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To opponents, they're civil-rights violators; to supporters, they're advocates for religious freedom. These florists, bakers and photographers who refuse to work on same-sex unions are also small business owners, and while the legal ramifications of their decisions are being determined in courts across the country, their customers' wallets ultimately will reward or punish their decisions.
"When you open your doors to the public ... it's in your interest to serve everyone, not picking and choosing," said Evan Wolfson, founder and president of Freedom to Marry, a campaign that supports legal gay marriage nationwide.
In some cases, it's also the law. Same-sex couples in several states have filed discrimination claims against businesses that refused to work with them. In August, the New Mexico Supreme Court ruled against a photographer who refused to photograph a lesbian couple's ceremony, citing religious beliefs.
"Whenever we redefine marriage, one of the first casualties is the religious liberties of people of faith," said Chris Plante, spokesman for the National Organization for Marriage, which opposes gay marriage.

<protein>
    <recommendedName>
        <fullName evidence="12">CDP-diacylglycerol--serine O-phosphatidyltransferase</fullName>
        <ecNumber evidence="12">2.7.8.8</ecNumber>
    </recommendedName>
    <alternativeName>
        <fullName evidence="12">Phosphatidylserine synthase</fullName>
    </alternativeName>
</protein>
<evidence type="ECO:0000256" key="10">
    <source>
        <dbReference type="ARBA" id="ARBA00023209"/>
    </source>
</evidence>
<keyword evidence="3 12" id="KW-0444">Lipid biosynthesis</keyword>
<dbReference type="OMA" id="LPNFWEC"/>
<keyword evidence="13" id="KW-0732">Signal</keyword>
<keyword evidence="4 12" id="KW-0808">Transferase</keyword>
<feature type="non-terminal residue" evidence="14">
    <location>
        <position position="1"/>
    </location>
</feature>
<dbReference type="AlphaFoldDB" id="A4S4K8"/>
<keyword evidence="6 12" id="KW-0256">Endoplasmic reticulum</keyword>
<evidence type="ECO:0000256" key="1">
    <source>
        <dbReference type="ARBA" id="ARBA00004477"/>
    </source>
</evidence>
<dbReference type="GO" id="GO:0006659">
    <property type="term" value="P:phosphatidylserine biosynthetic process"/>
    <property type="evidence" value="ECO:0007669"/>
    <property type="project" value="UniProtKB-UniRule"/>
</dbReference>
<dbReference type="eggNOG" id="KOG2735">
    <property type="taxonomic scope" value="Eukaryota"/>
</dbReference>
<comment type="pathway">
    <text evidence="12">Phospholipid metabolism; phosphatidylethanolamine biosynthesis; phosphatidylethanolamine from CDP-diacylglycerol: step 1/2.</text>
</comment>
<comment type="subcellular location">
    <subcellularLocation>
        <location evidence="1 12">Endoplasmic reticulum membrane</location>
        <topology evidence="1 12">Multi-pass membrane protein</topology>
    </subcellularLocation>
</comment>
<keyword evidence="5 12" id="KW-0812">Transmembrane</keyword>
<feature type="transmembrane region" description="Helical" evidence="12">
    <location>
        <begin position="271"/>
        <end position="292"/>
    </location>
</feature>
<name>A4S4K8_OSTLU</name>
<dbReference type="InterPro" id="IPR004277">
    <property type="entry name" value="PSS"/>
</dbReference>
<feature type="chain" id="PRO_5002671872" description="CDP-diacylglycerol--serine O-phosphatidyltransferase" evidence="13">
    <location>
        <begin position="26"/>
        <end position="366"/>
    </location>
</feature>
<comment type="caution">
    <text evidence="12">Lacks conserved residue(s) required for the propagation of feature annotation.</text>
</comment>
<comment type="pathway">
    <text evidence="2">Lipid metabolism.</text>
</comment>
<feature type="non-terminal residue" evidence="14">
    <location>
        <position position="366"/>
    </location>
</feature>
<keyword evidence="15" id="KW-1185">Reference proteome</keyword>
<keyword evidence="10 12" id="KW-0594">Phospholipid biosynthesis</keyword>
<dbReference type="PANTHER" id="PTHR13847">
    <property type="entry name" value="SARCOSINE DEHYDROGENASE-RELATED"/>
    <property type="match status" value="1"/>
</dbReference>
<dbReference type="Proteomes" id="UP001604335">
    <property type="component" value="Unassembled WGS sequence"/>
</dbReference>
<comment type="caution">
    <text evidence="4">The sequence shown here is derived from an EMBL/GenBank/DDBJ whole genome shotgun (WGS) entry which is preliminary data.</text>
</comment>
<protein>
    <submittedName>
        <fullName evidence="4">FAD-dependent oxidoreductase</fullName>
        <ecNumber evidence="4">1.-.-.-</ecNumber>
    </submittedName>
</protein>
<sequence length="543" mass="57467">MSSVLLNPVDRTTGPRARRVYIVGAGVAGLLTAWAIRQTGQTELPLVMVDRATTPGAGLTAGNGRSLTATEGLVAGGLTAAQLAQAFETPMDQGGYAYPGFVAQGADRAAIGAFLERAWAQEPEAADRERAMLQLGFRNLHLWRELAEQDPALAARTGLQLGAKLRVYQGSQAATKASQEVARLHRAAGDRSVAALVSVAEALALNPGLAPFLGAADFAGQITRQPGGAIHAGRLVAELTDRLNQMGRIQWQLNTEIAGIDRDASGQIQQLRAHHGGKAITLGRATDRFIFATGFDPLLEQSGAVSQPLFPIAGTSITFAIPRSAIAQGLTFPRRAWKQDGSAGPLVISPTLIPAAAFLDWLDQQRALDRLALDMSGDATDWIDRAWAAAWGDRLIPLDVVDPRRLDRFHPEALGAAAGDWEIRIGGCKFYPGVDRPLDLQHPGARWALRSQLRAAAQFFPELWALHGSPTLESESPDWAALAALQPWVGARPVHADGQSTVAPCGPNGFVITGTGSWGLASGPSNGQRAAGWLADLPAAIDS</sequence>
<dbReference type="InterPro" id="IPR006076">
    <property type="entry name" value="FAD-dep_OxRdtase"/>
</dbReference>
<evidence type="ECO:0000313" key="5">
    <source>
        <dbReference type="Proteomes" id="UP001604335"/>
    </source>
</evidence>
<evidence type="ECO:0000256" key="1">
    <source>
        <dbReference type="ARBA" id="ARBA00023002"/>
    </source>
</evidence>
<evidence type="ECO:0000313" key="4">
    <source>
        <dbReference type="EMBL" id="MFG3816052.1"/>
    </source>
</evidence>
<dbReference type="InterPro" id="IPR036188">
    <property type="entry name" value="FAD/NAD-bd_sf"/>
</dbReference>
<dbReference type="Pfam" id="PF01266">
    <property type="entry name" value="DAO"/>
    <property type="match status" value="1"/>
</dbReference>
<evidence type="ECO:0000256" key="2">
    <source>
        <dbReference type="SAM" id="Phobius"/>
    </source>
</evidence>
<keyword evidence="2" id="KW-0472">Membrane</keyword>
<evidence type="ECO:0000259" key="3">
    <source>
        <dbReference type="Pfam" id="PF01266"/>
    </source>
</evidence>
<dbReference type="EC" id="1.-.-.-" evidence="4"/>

Wedding vendors who won't work with gay and lesbian couples and the groups that support them say working on same-sex weddings constitutes an endorsement of same-sex marriage, which impedes their freedom of religion.
New Mexico's Supreme Court rejected this argument, saying, "It is well known to the public that wedding photographers are hired by paying customers and that a photographer may not share the happy couple's views."
Florist Jody Fairchild-Vandekrol, owner of Flowers on Fourth in Grinnell, Iowa, said she doesn't personally know anyone who wouldn't work on a gay or lesbian wedding. But the past president of the Iowa Florists' Association acknowledges that it could depend on the local political climate. "If you're in a more conservative community and if you did take gay and lesbian weddings, the town might look at you differently," she said.
Some businesses have benefited when they speak out against gay marriage. In eastern Washington state, florist Barronelle Stutzman of Arlene's Flowers and Gifts has seen her Richland business grow since being sued by the state's attorney general in April, said her attorney, Justin Bristol. Stutzman referred requests for comment to Bristol.
"It's helped her business," he said, saying Stutzman's revenues have grown by 3 percent or 4 percent since her refusal to make wedding floral arrangements for a longtime gay customer made news. "She's received a tremendous amount of support from the community," Bristol said. The publicity generated by the incident has increased her customer base, he said.
(Read more: What wedding crashers are costing the hotel biz)
Even larger businesses can be affected by these kinds of disputes. After Dan Cathy, president of fast-food chain Chick-fil-A, talked about his disapproval of same-sex marriage in an interview last year, gay-rights groups organized a protest. But former Arkansas Gov. Mike Huckabee rallied supporters for a "Chick-fil-A Appreciation Day," which the company said generated record sales.